Finally, remember that panic can do you no real harm. Obviously, therefore one needs to look at how one thinks about such panics and whether there is a pattern of catastrophic thinking. Therefore, if for example, you think during a panic attack that you might die of a heart attack or stroke, this needs to be treated as an irrational thought and you should practice writing down your irrational thoughts and countering them with rational responses. Thus, as you go along, you should record the irrational thought and think about every other reasonable way of considering the situation. In the cases of someone whose thoughts are of their heart-stopping, one might respond by saying anxiety puts the body into an optimum state of preparedness, one’s heart muscle is in a very healthy condition during increased arousal. Or one may say I have had these panic attacks on numerous occasions and I have had the same thought and I am still alive!! Such simple self-help methods can often be successful however, if spontaneous panic and catastrophic thinking is a problem that will not respond to self-help strategies you should consider asking for a referral to a suitable cognitive behaviour therapist and, again, it may be worthwhile asking the No Panic helpline for advice. In some cases, medication can be useful but, although not a last resort, I would certainly not consider medication until the person showed themselves to be resistant to self-help and professional cognitive behavioural intervention. I would be very interested to hear from any of you who have developed your own strategies for dealing with spontaneous panic.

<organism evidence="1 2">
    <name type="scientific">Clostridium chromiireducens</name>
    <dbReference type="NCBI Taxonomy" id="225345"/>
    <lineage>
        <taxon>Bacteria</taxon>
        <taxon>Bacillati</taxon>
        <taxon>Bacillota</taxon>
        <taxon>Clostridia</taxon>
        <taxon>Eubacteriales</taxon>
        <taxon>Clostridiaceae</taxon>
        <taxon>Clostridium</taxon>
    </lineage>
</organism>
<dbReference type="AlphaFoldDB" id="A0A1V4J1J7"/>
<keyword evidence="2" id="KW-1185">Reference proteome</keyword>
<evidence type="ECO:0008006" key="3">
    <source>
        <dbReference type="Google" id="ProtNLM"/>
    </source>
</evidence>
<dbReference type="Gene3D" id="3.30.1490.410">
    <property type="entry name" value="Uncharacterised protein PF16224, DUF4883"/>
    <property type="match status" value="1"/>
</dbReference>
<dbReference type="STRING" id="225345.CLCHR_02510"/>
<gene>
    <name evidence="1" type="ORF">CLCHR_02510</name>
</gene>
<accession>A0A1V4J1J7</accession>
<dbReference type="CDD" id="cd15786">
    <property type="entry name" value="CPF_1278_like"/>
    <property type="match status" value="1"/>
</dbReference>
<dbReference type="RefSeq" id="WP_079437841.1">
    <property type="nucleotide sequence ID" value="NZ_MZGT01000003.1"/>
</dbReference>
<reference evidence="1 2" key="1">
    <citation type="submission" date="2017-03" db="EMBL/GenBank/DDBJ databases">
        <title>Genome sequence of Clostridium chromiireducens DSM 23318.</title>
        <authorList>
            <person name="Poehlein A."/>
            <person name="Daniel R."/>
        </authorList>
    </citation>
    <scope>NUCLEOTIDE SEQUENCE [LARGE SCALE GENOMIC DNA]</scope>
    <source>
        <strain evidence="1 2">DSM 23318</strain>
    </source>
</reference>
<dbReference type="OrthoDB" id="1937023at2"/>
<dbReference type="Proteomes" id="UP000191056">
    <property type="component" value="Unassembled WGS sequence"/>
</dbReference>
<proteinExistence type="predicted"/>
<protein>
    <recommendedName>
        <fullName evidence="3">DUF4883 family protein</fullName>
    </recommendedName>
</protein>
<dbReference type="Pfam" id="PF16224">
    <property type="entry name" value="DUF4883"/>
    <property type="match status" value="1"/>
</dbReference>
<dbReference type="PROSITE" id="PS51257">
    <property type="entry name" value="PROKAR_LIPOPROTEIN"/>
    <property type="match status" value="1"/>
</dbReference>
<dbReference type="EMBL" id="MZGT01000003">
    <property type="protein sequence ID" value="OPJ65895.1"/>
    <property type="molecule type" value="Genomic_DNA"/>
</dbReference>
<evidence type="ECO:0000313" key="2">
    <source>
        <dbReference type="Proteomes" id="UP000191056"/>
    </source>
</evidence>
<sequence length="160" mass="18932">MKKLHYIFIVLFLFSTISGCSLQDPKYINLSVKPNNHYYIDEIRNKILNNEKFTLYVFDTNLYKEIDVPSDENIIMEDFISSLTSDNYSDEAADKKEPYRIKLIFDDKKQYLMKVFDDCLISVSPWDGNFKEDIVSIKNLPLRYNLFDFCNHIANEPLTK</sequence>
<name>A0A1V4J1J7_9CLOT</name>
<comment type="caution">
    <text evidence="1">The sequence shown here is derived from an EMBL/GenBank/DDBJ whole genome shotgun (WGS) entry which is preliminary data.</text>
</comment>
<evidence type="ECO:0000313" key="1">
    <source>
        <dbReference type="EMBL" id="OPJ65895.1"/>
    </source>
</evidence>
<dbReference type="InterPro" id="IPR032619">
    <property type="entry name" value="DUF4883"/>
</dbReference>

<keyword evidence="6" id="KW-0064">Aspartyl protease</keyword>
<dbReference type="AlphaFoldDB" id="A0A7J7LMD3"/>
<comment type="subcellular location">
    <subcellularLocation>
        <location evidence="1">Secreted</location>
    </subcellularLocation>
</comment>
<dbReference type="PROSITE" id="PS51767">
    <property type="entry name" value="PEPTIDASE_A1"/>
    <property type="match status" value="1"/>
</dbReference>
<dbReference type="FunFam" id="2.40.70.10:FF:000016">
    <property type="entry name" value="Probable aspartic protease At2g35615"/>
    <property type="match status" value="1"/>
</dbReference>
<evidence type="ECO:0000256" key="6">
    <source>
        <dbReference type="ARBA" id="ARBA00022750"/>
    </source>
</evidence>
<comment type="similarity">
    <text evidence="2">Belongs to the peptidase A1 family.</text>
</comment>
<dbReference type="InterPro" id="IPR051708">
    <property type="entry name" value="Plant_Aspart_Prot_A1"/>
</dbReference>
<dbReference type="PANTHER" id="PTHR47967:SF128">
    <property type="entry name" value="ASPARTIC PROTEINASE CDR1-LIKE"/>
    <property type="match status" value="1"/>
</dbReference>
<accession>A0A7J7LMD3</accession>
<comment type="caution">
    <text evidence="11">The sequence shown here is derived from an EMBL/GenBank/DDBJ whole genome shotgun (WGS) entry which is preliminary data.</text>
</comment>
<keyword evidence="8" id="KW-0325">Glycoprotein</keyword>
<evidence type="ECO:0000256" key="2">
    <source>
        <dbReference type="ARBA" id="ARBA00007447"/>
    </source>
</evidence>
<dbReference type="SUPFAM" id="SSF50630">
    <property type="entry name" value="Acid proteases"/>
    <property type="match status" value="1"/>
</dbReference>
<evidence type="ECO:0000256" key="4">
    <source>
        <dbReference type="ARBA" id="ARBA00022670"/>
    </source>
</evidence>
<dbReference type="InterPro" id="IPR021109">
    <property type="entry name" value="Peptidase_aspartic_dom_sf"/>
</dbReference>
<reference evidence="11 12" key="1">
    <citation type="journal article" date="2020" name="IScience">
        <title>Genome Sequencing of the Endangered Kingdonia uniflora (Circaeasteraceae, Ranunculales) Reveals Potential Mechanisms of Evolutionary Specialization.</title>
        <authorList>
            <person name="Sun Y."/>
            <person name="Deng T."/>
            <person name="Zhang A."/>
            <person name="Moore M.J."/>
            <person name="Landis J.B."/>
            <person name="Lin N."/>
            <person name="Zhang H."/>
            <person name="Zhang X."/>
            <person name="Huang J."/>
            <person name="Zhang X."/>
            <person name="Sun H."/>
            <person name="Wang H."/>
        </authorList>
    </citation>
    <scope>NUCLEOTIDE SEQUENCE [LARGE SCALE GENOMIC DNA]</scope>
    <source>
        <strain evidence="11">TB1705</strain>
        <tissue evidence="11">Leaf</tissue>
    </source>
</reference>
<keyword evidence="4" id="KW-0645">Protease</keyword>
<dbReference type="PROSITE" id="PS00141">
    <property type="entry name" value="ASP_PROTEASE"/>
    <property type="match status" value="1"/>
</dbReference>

Professor Kevin Gournay is an Emeritus Professor at the Institute of Psychiatry. He has more than 35 years of experience and is the author of more than 130 articles and books. He is based in Cheshunt Hertfordshire.